LASIK Vision Correction History & Statistics

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LASIK Eye Surgery News

Radial Keratotomy (RK) invented in the 1950’s

In 1950’s, Dr. Tsutomu Sato of Japan began performing the first documented experimental radial keratotomy eye surgery but sadly his results were not encouraging, as many of his  patients often experienced worse eyesight after experimental treatment.  In the 1970s, Dr. Fyodorov from Russia made tremendous strides with radial keratotomy in large part because of an incident with a patient who was a young boy with accidental corneal lacerations from broken eyeglasses. Dr. Fyodorov noticed after the accident, which resulted in the lacerations to the boy’s cornea that he had less myopia also known as nearsightedness. Dr. Fyodorov figured out how to make these surgical incisions to improve the results from radial keratotomy.

One negative to the outdated past radial keratotomy surgeries was its low success rate was highly correlated to a surgeon’s individual skills. This motivated and encouraged ophthalmic medical inventors to develop safer and more predictable methods of corrective vision surgery. During 1970s, an IBM researcher, Dr. Srinivasin, discovered the potential of the excimer laser to replace the scalpel in reshaping corneal tissue. Until this point in time, lasers were solely used for industrial and commercial purposes.


Photorefractive Keratectomy (PRK)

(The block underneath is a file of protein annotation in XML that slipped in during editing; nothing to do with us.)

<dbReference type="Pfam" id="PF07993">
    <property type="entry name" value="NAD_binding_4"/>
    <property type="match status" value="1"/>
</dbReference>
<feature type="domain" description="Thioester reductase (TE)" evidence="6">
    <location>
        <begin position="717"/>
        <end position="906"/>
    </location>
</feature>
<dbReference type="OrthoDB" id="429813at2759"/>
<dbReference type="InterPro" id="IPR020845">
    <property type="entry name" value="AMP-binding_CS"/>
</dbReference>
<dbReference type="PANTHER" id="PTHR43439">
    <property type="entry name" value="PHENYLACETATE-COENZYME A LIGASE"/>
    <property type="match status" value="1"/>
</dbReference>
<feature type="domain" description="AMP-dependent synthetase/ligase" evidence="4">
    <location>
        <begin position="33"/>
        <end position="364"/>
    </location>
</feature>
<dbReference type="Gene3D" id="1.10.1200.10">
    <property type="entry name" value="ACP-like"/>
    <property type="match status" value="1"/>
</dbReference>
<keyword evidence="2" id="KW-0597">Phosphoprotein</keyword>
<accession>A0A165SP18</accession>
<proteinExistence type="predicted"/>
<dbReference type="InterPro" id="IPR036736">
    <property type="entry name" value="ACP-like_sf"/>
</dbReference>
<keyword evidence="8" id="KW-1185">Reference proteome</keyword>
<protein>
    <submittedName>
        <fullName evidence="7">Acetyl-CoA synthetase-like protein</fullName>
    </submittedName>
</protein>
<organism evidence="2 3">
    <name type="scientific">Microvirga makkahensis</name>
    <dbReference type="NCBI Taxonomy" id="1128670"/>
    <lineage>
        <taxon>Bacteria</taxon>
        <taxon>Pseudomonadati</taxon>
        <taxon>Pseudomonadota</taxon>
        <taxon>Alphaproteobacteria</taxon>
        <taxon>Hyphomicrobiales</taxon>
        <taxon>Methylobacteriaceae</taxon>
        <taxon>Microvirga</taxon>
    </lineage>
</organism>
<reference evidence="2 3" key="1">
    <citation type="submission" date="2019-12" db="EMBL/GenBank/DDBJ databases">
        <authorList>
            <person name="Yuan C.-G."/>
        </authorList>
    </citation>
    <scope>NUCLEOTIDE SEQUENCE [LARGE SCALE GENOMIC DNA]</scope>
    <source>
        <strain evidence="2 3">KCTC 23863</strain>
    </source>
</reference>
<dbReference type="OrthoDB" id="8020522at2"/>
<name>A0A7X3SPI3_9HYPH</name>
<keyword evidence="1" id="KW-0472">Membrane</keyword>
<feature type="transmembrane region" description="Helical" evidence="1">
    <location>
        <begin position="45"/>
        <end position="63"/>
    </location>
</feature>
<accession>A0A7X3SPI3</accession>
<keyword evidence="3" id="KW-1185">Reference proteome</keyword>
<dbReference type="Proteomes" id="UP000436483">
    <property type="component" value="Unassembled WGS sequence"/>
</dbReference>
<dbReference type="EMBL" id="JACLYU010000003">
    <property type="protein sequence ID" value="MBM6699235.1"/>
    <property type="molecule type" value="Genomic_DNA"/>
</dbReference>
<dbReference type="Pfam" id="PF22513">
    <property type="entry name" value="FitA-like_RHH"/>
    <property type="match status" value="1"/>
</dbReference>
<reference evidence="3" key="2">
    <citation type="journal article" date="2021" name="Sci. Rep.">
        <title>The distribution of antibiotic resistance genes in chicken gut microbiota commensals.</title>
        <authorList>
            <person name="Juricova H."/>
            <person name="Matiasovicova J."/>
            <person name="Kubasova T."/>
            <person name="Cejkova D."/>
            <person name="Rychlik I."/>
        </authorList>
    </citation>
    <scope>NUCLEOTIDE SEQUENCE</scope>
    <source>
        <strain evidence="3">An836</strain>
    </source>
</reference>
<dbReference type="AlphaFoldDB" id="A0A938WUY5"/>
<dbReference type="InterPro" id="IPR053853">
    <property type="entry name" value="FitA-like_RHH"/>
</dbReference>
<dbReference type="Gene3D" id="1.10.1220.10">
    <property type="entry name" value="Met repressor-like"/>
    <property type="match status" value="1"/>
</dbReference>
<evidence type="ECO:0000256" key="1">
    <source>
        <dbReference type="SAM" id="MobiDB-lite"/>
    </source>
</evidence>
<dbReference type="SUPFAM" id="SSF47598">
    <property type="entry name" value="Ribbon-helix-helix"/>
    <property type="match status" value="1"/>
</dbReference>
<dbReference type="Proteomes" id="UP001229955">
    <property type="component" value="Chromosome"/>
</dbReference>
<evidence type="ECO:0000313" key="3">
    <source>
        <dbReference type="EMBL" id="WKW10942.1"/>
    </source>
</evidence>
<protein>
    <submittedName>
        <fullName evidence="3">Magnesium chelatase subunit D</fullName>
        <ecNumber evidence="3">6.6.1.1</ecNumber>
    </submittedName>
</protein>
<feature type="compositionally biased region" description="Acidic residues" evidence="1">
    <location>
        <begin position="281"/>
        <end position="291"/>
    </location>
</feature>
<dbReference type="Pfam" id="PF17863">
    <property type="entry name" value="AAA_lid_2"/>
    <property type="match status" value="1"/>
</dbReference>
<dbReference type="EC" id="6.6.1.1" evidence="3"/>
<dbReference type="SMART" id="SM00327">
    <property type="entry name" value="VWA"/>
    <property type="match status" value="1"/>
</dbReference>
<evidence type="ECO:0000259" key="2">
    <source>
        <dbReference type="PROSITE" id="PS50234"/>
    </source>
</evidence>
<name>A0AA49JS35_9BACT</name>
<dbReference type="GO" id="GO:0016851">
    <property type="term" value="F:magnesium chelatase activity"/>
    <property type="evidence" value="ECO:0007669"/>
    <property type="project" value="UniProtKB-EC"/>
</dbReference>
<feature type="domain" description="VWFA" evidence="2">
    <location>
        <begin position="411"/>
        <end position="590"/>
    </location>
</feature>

Photorefractive keratectomy is like radial keratotomy but instead of using a scalpel, an excimer laser is used to make incisions to the cornea. This new type of laser eye surgery was introduced by a New York ophthalmologist, Dr. Steven Trokel. In 1983, Dr. Trokel was working with Dr. Srinivasan to perform some of the first PRK laser eye correction in Germany. In 1987, the FDA allowed testing the excimer laser for use in PRK laser eye surgery. While PRK patients can take longer to recover than LASIK patients, there are advantages to PRK particularly for individuals who engage in physical activities such as boxing or mixed martial arts. PRK is also a laser vision correction procedure which can be performed on individuals whose cornea may be too thin for LASIK eye surgery.

LASIK Eye Surgery 

Laser Vision Correction is commonly performed to reduce a person's dependency on glasses and contact lenses. One of the more popular forms of laser vision correction is LASIK eye surgery. LASIK is an acronym for “Laser Assisted In-Situ Keratomileusis”. In-Situ is Latin for “in its original place/position.” Kerato is Greek for “cornea” and mileusis is also Greek and means “to shape”.  Laser Vision Correction is often used to treat nearsightedness (myopia), farsightedness (hyperopia) and astigmatism.LASIK eye surgery was first performed in America in 1991. With LASIK, a patient’s cornea stays intact which typically allows for a much faster recovery.  Dr. Ioannis Pallikaris labeled the procedure as LASIK and he was the first eye surgeon to create the corneal flap that is still used today in most LASIK procedures. Until then, ophthalmic surgeons had to remove the entire top layer of the epithelium. While LASIK eye surgery is not the most recent advancement in laser vision correction, QualSight respects the pioneers and medical professionals who made LASIK eye surgery possible.

When people want to reduce their dependency on glasses or contact lenses, LASIK is the most popular laser vision correction in the United States. The second most popular is PRK, short for photorefractive keratectomy. Both LASIK and PRK are considered laser vision correction and most people do not realize the exact same laser can be used to reshape the cornea in both procedures. In fact, the major difference between PRK and LASIK is how the cornea is exposed or “prepared” for the actual laser. PRK does not create a flap to expose the part of the eye the surgeon wishes to reshape.